Age Moderates Link Between Training Effects and Treatment Response to Attention Bias Modification Treatment for Social Anxiety Disorder
Attention bias modification treatment (ABMT) aims to reduce anxiety symptoms via practice on computerized attention training tasks. Despite evidence of efficacy, clinical effects appear heterogeneous. More research on ABMT mechanisms and moderators of treatment response is needed. Age is one potentially important moderator, as developmental differences in training effects may impact response. We examined developmental links between ABMT training effects and response in social anxiety disorder (SAD). We pooled data from two randomized controlled trials in treatment-seeking youths and adults with SAD (N = 99) that used identical ABMT methods. We first characterized learning effects associated with the eight-session ABMT training protocol. We then tested whether learning magnitude predicted the clinical (change in SAD symptoms) and cognitive (change in attention bias) responses to treatment. Finally, we tested whether age moderated the association between ABMT learning and treatment response. Results indicate that ABMT was associated with an incremental learning curve during the protocol, and that learning improved with age. Age further moderated the association between learning gains during the ABMT protocol and subsequent reduction in self-reported SAD symptoms, such that this association was stronger with age. These effects were not evident in bias scores or clinician ratings. Finally, pre-treatment SAD symptoms and bias scores predicted ABMT learning gains. This study highlights the links among age, learning processes, and clinical response to ABMT. These insights may inform attempts to increase the clinical efficacy of ABMT for anxiety.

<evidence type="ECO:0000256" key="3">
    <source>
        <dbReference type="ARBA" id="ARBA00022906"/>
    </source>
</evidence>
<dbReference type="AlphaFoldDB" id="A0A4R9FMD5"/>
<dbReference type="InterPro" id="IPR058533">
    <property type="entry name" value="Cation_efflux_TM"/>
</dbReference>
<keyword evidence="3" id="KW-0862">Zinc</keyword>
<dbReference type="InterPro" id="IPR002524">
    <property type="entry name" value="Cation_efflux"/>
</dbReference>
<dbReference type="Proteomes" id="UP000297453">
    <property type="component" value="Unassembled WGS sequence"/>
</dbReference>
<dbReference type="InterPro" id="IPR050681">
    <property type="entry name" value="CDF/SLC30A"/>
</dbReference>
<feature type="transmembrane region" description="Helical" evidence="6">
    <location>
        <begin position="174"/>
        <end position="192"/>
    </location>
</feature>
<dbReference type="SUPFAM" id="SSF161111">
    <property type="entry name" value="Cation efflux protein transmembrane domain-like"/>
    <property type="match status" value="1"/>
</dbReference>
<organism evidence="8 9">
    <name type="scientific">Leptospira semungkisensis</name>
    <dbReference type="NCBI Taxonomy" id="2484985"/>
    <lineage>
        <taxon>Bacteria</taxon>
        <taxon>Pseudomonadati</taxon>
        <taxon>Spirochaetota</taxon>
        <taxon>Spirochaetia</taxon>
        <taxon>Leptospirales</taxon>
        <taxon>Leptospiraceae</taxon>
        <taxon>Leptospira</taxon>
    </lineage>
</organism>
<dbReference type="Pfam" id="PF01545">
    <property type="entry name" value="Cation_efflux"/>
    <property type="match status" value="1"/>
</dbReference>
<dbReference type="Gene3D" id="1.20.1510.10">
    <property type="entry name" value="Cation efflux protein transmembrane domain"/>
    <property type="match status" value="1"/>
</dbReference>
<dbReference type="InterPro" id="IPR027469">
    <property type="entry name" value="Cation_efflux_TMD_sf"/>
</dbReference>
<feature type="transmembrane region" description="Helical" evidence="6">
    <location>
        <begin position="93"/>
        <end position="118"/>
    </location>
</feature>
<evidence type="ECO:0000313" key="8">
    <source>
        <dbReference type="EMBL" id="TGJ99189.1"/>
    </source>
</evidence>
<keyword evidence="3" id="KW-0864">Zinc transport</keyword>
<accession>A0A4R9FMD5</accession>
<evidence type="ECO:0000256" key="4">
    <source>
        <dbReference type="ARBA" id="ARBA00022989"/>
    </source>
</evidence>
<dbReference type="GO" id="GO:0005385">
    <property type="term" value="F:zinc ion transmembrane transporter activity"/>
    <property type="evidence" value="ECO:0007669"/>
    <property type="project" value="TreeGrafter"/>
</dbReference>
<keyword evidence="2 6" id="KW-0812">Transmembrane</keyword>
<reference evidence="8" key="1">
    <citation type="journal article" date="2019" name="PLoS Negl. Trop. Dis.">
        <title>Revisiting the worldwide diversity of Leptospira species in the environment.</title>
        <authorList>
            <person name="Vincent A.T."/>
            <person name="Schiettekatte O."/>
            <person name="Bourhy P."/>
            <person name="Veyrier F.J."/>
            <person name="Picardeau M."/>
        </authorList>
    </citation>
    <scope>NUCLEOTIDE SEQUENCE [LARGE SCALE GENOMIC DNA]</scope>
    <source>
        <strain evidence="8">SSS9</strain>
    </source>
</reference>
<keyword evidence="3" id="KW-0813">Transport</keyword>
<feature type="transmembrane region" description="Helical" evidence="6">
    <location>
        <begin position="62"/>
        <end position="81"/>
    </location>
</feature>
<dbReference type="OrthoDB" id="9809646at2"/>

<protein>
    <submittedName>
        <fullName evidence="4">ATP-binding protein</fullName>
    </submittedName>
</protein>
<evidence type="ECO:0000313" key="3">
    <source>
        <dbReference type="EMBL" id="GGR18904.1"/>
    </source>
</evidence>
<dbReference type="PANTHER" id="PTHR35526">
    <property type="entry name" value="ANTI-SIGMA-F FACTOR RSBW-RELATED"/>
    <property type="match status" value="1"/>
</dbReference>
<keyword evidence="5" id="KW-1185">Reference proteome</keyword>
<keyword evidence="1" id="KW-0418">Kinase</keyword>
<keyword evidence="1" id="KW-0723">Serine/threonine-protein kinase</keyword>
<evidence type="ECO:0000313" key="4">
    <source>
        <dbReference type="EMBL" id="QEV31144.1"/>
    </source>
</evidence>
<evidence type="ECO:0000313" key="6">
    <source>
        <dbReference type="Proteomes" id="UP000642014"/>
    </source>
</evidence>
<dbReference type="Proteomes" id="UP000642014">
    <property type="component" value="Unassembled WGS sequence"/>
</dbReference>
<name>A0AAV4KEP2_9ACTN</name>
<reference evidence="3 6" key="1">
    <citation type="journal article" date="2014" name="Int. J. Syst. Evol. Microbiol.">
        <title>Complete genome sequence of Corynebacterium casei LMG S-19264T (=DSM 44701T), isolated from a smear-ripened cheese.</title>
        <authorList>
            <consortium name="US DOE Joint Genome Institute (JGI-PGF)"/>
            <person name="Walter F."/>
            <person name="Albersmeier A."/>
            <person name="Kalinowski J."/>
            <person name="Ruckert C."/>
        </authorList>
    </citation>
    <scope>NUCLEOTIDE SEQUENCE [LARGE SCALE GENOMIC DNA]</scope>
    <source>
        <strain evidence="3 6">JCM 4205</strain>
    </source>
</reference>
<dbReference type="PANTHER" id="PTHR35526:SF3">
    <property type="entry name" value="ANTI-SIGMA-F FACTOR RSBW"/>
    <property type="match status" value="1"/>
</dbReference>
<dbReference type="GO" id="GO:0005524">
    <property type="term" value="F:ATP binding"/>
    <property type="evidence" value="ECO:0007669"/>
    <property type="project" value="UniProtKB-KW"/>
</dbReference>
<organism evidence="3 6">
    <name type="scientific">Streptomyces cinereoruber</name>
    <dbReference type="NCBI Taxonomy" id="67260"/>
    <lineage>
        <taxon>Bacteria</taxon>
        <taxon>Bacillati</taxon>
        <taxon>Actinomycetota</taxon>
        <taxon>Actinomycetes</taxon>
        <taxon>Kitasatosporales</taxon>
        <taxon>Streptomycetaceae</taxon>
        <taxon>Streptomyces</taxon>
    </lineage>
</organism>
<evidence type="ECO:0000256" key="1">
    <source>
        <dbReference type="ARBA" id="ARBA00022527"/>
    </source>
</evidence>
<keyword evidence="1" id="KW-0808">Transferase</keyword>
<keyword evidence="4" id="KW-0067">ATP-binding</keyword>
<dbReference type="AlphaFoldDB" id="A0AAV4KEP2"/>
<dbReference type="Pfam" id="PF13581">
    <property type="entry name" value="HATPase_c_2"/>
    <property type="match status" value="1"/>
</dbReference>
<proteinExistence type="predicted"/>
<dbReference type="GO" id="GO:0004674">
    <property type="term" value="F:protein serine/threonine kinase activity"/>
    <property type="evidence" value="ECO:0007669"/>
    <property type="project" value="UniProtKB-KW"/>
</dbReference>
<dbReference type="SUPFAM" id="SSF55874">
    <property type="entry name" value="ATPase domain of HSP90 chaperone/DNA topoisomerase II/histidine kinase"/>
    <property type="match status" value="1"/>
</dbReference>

KeywordsAnxiety Development Attention bias Treatment Learning Children Age
This research was supported in part by the Intramural Research Program of the National Institute of Mental Health (ZIAMH002781-15, NCT00018057).
Compliance with Ethical Standards
Conflict of Interest
All authors declare no conflicts of interests.
All procedures performed in studies involving human participants were in accordance with the ethical standards of the institutional and/or national research committee and with the 1964 Helsinki declaration and its later amendments or comparable ethical standards.
Informed consent was obtained from all individual participants included in the study.
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